A few weeks ago, I ran across a pastor who was mocking the seminary education one his staff members was receiving. One of my pet peeves is the arrogance it takes to think a degree is beneath them. I understand that many have used their degree to make others feel small and themselves intelligent. That is not the fault of education; that is the fault of the small people whose pride gets in the way of their effectiveness.
Anyway, after a conversation I had with some friends yesterday, I am very glad for that outdated seminary training I received.
The discussion started off with a rather bold question, "What do you think of Gnosticism? And why did the early church consider it heretical?"
To be honest, I struggled to remember the tenets of Gnosticism. I knew some of the basics, and the conversation was about more than just Gnosticism.
But if you thought Gnosticism was a problem for the First Century church and not for today, you are badly mistaken. Many of the Gnostic Gospels are making a comeback. People consider them the "Lost" Gospels or the "Forbidden" Gospels. They seem intrigued by the idea of a church system being secretive and fostering some sort of conspiracy. They also like the idea of a super-spiritual reality that supercedes a material world.
So I did a little research on Gnosticism to refresh my memory. Here are the keys:
1. Gnostics believed they possessed a special "gnosis" or "knowledge" that the normal Christian did not possess. It made them a sort of elite, more spiritual Christian than everyone else.
2. They believed that the material world was evil and that the spiritual realm was all that mattered. This led them to believe that God could not have created the world. They believed that the Yahweh of the Old Testament was not the same God as represented in Jesus. Yahweh was a sort of demigod that created the material world against the wishes of the God of Jesus. This also caused them to reject the humanity of Jesus Christ. Since God would never touch the matter, Jesus never really came in the flesh.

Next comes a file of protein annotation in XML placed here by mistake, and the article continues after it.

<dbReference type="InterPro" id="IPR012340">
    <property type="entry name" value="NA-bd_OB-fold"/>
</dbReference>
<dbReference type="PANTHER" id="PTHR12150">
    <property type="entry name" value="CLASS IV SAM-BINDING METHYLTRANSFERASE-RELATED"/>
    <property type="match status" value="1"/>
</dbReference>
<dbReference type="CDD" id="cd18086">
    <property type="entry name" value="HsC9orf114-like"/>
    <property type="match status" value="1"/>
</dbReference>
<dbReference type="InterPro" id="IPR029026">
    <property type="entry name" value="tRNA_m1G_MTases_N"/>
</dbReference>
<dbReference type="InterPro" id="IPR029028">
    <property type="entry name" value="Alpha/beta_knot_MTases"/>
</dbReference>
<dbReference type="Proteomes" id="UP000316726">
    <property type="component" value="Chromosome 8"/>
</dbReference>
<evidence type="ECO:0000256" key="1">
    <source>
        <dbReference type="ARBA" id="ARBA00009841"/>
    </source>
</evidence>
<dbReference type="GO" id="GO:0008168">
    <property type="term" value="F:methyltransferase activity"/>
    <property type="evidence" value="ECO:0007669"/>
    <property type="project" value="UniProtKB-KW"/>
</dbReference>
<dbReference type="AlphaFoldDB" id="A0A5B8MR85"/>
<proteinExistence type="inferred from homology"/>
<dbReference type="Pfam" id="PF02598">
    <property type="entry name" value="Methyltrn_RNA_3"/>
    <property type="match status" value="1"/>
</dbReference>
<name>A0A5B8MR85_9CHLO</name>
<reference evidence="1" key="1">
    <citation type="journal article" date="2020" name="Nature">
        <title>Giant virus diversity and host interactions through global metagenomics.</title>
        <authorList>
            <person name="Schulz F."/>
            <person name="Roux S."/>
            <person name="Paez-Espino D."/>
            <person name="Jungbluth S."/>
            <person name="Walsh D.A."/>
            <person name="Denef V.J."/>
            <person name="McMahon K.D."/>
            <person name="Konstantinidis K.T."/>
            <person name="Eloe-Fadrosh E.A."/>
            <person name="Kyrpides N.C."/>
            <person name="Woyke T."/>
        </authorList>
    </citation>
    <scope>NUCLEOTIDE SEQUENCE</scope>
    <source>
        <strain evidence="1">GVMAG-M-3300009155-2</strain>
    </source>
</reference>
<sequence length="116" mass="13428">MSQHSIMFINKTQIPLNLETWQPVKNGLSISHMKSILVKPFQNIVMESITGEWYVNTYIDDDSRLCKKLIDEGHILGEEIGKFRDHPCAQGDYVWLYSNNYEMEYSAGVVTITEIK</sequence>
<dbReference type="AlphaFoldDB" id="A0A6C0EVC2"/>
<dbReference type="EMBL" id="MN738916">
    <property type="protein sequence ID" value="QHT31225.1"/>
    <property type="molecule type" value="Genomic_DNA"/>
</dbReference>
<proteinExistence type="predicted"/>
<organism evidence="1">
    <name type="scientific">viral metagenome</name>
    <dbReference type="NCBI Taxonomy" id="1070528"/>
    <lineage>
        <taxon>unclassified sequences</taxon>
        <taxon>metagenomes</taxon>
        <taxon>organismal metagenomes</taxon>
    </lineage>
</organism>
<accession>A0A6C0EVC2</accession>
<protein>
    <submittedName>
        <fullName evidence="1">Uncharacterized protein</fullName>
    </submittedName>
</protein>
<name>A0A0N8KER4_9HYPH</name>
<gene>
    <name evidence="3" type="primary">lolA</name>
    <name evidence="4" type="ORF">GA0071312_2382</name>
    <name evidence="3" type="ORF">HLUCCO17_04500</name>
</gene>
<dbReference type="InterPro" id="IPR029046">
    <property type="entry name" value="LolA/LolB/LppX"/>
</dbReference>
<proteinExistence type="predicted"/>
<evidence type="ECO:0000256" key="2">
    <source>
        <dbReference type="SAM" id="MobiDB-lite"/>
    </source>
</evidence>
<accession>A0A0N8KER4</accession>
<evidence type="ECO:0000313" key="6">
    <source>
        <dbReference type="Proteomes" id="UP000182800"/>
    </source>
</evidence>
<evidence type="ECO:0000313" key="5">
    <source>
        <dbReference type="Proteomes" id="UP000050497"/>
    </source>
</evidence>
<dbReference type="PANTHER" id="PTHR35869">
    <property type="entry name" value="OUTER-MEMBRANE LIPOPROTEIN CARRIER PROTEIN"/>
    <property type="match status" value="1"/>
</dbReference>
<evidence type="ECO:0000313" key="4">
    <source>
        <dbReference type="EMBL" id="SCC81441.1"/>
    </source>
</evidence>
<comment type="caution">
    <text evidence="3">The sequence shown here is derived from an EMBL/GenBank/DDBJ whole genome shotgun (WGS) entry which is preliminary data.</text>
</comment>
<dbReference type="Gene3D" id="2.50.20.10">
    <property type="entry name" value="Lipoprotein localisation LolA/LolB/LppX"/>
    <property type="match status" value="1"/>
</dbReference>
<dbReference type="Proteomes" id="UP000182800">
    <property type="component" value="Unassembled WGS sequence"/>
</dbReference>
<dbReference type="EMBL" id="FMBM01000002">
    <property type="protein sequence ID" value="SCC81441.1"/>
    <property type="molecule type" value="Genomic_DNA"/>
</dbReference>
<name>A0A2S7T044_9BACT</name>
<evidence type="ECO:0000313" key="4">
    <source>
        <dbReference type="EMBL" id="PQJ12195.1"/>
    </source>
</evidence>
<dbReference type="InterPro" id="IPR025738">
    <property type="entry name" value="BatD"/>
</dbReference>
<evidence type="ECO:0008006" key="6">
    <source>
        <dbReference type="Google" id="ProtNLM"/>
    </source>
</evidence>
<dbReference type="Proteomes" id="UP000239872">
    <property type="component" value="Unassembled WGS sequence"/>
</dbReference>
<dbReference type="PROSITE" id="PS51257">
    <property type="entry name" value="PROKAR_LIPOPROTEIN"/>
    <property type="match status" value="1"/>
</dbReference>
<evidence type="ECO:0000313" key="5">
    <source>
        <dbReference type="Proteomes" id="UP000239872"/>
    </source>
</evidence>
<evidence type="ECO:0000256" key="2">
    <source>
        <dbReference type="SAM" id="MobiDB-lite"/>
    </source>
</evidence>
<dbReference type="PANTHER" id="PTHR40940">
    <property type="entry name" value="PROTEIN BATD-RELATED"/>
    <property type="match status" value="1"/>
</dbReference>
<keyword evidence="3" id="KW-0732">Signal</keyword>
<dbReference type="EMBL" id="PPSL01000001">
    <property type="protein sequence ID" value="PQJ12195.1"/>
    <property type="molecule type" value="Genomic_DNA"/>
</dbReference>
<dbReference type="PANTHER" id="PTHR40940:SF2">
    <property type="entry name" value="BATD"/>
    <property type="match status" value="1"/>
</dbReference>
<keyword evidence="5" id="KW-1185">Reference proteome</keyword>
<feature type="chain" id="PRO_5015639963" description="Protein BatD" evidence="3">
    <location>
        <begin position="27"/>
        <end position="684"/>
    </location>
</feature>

3. For the Gnostic, if Jesus were a real human he certainly was not divine. If he were divine, then he certainly was not human. He only "seemed" to be human.
4. They also held that since the material world was evil and the spiritual realm was all that mattered, their bodies could do whatever they wanted as long as the spirit was focused on God.
For the orthodox Christian, the problems should be clear. The main answer for us is that Jesus is both human and divine. He is the divine Word of God made flesh. This has been affirmed in every New Testament book.
The New Testament also emphasizes a holistic view of humanity. By this I mean that we are both physical and spiritual. There is no separation. Our spiritual side affects our physical side and vice versa.
Part of the problem with the concept of the "Lost" or "Forbidden" Gospel is the role of Council of Nicea and a misunderstanding of the Church under Constantine. It is true that when Constantine made the Christian Church an "official" religion that things changed. The misunderstanding takes place in thinking that the Council of Nicea some how dictated the books that should or should not be included in some sort of judiciary way.
They did not form a council that reviewed all the entries and then excluded some and hid others. The reality is that for 150 years prior the theologians and student of the disciples had been writing their lists of texts they felt were "authoritative." When compared with the writing of those who had actually been with Jesus, the Gnostic Gospels were found to be false. Don't worry, there were many, many Christian books that were rejected as being authoritative or on the level of "inspired" as the other books.
To illustrate I think about the American Idol competition I watched the other night. Several of the girls sang, and they were very good. But, when other of the girls sang, you could tell that they were in a completely different league.
Who knows, you may face a modern day Gnostic someday.
Check out the follow-up post here.